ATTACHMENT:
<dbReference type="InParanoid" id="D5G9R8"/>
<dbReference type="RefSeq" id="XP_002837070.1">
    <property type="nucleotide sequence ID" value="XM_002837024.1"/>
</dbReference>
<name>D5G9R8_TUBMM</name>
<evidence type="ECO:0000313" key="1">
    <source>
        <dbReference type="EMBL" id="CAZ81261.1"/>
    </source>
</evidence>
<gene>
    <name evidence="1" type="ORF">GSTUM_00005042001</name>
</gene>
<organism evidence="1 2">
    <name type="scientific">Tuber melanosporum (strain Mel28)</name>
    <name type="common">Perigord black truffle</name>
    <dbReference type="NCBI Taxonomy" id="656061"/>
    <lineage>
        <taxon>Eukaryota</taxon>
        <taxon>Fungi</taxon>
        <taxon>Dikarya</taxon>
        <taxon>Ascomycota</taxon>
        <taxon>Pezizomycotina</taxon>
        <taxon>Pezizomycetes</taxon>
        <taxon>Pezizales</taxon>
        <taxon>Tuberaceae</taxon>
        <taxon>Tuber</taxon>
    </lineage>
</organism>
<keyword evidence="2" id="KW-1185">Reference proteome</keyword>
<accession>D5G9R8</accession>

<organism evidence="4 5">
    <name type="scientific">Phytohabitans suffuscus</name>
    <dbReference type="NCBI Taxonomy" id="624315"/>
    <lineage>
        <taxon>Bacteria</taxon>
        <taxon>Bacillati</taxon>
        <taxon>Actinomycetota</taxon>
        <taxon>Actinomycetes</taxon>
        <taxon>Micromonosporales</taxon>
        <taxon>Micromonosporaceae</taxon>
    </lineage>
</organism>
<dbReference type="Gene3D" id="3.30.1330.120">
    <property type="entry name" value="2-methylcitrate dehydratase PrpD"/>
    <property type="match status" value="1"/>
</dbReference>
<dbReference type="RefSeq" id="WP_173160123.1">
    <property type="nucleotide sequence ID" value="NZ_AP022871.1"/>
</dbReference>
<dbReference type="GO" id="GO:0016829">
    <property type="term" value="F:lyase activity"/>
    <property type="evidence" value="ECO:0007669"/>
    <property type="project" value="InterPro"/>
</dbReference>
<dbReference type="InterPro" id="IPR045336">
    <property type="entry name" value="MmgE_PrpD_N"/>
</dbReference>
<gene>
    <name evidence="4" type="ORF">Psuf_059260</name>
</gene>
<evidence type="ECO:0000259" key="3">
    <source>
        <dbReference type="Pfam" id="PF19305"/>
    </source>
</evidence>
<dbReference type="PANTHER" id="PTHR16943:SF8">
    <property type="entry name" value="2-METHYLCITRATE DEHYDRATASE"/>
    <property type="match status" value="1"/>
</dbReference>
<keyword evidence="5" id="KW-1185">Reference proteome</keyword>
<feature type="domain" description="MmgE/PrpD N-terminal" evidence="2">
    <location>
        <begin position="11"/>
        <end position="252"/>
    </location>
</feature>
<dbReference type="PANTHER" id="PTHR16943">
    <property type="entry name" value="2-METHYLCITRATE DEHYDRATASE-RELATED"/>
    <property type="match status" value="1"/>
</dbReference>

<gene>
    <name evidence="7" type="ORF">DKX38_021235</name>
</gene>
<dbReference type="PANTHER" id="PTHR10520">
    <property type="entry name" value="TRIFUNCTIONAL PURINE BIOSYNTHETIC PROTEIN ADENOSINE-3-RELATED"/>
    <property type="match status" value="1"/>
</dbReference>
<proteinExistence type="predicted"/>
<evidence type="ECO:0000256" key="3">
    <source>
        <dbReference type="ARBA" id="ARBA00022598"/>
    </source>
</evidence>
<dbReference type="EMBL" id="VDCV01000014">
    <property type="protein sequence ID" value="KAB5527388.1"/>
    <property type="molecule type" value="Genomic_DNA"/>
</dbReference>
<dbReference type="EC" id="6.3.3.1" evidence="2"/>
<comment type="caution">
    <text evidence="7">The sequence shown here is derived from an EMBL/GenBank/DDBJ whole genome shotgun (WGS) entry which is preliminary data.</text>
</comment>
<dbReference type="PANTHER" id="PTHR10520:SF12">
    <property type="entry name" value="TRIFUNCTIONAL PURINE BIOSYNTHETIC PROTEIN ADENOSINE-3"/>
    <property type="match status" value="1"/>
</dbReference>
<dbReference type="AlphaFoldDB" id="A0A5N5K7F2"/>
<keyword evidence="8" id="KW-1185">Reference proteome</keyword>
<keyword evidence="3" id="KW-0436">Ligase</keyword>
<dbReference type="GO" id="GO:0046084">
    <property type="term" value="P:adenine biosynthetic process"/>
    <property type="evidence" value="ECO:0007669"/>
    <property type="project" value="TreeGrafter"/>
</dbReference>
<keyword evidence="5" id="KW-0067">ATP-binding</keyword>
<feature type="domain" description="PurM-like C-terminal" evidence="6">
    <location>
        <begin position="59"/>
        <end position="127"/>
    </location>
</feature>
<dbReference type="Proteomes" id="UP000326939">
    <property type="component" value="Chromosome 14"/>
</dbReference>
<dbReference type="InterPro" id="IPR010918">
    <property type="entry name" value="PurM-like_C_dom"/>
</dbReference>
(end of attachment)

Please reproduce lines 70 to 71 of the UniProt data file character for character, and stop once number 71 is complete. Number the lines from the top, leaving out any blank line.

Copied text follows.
</dbReference>
<keyword evidence="5" id="KW-1185">Reference proteome</keyword>